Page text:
TRENTON – Devin Wood, 21, began volunteering as a requirement for his police foundations course at Loyalist College, but it quickly began to mean so much more to him.
After getting a job at Bayfield Treatment Centres and working with the children there, he began looking for more opportunities to work with kids in other capacities.
"I could see children in need," said Wood. "And I wanted to do something to help them."
He began volunteering with Big Brothers Big Sisters of Hastings and Prince Edward Counties in 2015 after hearing about the opportunity from Kylie Caulm, the program's mentoring coordinator.
As a Big Brother, Woods responsibilities were to pick up his "little brother" (the child he has been assigned to) once a week and spend an hour with him, although Wood says they often spend upwards of three hours talking on their visits.
"He just tells me about his life, his school, the troubles he’s having," said Wood. "You’re just that male role model in his life. He doesn't have his father around so I really have to be that male role model for him."
And Wood has seen his "little brother" make huge steps in the mere year and a half that they have been spending time together, something that he does not take lightly.
"He started off on quite a few medications and now he’s down to close to none. In the classroom he’s changed. It feels good seeing his improvements."
While Wood had already done more than most do to help someone else, he still was not satisfied.
So he took things even further: taking in two children from Bayfield to live with him in his home.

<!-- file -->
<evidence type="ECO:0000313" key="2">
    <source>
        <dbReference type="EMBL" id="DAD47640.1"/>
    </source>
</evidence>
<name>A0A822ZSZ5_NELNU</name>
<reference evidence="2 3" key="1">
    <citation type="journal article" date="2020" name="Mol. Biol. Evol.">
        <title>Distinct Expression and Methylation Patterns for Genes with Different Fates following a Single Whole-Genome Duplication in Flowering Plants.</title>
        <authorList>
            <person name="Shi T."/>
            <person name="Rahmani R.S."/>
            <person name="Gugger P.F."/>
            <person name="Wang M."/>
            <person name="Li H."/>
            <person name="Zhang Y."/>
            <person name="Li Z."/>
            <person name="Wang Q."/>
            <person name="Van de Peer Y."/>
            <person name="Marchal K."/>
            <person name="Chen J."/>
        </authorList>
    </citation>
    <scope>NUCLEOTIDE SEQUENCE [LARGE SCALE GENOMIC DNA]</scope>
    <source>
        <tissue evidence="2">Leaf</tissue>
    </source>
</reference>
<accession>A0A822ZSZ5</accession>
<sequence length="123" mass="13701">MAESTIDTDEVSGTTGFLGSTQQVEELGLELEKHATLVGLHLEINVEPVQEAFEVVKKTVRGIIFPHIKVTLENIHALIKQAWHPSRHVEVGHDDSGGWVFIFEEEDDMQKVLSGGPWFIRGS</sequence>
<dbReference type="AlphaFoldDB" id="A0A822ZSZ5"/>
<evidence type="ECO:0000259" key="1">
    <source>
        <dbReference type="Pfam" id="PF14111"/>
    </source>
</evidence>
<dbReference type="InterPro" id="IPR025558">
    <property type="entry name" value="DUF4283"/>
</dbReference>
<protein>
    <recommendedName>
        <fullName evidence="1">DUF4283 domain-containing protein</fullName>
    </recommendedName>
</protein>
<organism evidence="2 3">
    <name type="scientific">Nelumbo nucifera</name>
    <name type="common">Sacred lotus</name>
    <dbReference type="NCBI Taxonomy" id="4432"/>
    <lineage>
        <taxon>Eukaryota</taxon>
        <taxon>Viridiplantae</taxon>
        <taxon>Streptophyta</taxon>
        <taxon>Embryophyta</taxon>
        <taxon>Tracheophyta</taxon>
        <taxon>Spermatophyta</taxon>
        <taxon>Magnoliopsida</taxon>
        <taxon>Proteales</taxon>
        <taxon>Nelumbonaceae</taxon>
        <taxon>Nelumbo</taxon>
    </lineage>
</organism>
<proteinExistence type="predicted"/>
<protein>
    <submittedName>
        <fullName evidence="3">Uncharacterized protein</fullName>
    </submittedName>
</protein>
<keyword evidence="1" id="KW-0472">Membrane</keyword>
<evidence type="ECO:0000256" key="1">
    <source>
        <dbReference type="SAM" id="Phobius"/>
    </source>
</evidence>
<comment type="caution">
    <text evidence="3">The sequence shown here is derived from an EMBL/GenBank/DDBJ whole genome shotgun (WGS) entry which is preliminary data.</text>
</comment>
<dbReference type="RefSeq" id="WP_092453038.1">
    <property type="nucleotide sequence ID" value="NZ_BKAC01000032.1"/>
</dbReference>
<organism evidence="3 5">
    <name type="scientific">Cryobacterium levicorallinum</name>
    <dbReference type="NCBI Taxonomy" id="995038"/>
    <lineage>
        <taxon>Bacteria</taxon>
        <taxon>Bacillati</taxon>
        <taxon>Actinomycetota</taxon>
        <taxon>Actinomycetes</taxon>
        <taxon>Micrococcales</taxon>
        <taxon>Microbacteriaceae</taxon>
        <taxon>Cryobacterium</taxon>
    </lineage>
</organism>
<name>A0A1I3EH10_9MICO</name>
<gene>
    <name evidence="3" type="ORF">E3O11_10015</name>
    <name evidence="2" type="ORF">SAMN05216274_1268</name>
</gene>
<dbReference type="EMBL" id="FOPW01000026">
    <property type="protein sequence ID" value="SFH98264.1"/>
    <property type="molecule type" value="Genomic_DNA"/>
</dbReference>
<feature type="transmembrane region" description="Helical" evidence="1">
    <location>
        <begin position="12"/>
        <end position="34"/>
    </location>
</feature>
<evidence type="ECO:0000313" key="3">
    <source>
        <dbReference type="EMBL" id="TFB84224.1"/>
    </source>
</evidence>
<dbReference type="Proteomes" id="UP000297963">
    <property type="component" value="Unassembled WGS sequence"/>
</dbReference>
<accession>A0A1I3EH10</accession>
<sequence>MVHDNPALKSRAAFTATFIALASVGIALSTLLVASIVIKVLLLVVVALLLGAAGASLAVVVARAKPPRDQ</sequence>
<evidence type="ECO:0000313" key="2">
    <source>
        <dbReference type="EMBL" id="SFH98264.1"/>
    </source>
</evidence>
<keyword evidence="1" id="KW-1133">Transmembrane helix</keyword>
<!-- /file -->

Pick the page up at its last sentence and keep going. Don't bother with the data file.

"I've seen his (his "little brother") progression and I’ve seen those kids at Bayfield that need that second chance in the community. So I now have two kids living with me. They’re both 12."
And Wood says that without starting with Big Brothers he would have never ended up in the situation he finds himself in.
"It pretty much started with Big Brothers; seeing what I could do. Because I could see the impact I made on his life. It started with one youth at work and I said I’m going to try and give him a second chance."
Seeing the changes he had helped begin with the first child, he said a second child was a no brainer.
"His behaviours weren't the greatest but he deserved a second chance. So I gave it to him and he’s been doing great. And since then I took another child in, so I have two now."
And in the short time that he has had those two children he has already seen a noticeable change in their lives, physically and mentally.
"The one youth, he was a little bit overweight, his behaviours weren’t great. I started taking him to the YMCA four months ago. He’s lost a bunch of weight, he’s healthier, he’s taking his aggression out on working out. It's changed his life. Now he wants to become a body builder. The other one wants to start working out now too. When they look forward to something its easy for them to stay on the right path."
At an age where most people are more worried about holding their own life together, Wood continues to go above and beyond to help others. On top of fostering the two children and having a "little brother", Wood volunteers at the YMCA every week as well as numerous other volunteer opportunities.
And he says it all just comes down seeing those kids smile and seeing the changes in their lives.
"I look forward to it because those kids looks forward to it. You see some of the staff putting smiles on those kids faces, and sometimes at home the only thing those kids look forward to is seeing you. I've changed their lives and they've changed mine."
And Wood has one piece of advice for those looking to do the same.
"If you want to change someones life just do it now."